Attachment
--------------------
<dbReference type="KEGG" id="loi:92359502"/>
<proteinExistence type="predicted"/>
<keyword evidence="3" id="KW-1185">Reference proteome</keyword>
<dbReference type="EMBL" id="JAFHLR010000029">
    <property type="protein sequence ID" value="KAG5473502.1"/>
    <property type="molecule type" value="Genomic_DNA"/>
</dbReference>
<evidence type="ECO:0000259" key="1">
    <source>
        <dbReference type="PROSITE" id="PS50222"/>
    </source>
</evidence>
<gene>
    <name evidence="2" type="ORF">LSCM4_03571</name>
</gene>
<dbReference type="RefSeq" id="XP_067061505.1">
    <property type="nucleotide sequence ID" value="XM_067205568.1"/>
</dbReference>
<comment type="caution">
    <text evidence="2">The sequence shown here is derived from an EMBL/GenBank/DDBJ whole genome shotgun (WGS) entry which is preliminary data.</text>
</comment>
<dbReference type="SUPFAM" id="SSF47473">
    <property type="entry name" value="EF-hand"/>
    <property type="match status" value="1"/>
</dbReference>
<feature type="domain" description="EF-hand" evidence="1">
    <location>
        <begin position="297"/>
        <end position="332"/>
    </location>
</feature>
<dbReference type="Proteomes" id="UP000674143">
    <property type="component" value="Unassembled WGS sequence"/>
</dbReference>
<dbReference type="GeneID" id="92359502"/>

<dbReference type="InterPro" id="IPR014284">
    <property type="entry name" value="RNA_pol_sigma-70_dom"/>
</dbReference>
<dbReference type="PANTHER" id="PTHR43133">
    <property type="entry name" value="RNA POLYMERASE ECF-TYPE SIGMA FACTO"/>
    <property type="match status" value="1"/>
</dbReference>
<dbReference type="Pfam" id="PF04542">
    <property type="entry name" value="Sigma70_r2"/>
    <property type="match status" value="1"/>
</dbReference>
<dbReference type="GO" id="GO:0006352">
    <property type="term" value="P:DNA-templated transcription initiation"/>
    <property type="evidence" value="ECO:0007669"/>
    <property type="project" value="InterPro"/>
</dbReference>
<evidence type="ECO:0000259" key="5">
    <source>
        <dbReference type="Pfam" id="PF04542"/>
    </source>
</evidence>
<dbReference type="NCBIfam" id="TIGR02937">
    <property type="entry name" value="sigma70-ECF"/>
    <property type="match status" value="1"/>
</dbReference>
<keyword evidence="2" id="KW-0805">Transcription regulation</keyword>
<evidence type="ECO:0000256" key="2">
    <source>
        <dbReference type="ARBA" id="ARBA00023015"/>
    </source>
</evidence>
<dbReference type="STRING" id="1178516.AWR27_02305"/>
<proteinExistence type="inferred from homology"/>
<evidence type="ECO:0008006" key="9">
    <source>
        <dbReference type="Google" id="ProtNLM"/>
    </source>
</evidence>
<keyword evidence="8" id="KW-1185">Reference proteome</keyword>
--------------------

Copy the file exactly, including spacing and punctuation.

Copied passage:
<dbReference type="KEGG" id="loi:92359502"/>
<proteinExistence type="predicted"/>
<keyword evidence="3" id="KW-1185">Reference proteome</keyword>
<dbReference type="EMBL" id="JAFHLR010000029">
    <property type="protein sequence ID" value="KAG5473502.1"/>
    <property type="molecule type" value="Genomic_DNA"/>
</dbReference>
<evidence type="ECO:0000259" key="1">
    <source>
        <dbReference type="PROSITE" id="PS50222"/>
    </source>
</evidence>
<gene>
    <name evidence="2" type="ORF">LSCM4_03571</name>
</gene>
<dbReference type="RefSeq" id="XP_067061505.1">
    <property type="nucleotide sequence ID" value="XM_067205568.1"/>
</dbReference>
<comment type="caution">
    <text evidence="2">The sequence shown here is derived from an EMBL/GenBank/DDBJ whole genome shotgun (WGS) entry which is preliminary data.</text>
</comment>
<dbReference type="SUPFAM" id="SSF47473">
    <property type="entry name" value="EF-hand"/>
    <property type="match status" value="1"/>
</dbReference>
<feature type="domain" description="EF-hand" evidence="1">
    <location>
        <begin position="297"/>
        <end position="332"/>
    </location>
</feature>
<dbReference type="Proteomes" id="UP000674143">
    <property type="component" value="Unassembled WGS sequence"/>
</dbReference>
<dbReference type="GeneID" id="92359502"/>

<dbReference type="InterPro" id="IPR014284">
    <property type="entry name" value="RNA_pol_sigma-70_dom"/>
</dbReference>
<dbReference type="PANTHER" id="PTHR43133">
    <property type="entry name" value="RNA POLYMERASE ECF-TYPE SIGMA FACTO"/>
    <property type="match status" value="1"/>
</dbReference>
<dbReference type="Pfam" id="PF04542">
    <property type="entry name" value="Sigma70_r2"/>
    <property type="match status" value="1"/>
</dbReference>
<dbReference type="GO" id="GO:0006352">
    <property type="term" value="P:DNA-templated transcription initiation"/>
    <property type="evidence" value="ECO:0007669"/>
    <property type="project" value="InterPro"/>
</dbReference>
<evidence type="ECO:0000259" key="5">
    <source>
        <dbReference type="Pfam" id="PF04542"/>
    </source>
</evidence>
<dbReference type="NCBIfam" id="TIGR02937">
    <property type="entry name" value="sigma70-ECF"/>
    <property type="match status" value="1"/>
</dbReference>
<keyword evidence="2" id="KW-0805">Transcription regulation</keyword>
<evidence type="ECO:0000256" key="2">
    <source>
        <dbReference type="ARBA" id="ARBA00023015"/>
    </source>
</evidence>
<dbReference type="STRING" id="1178516.AWR27_02305"/>
<proteinExistence type="inferred from homology"/>
<evidence type="ECO:0008006" key="9">
    <source>
        <dbReference type="Google" id="ProtNLM"/>
    </source>
</evidence>
<keyword evidence="8" id="KW-1185">Reference proteome</keyword>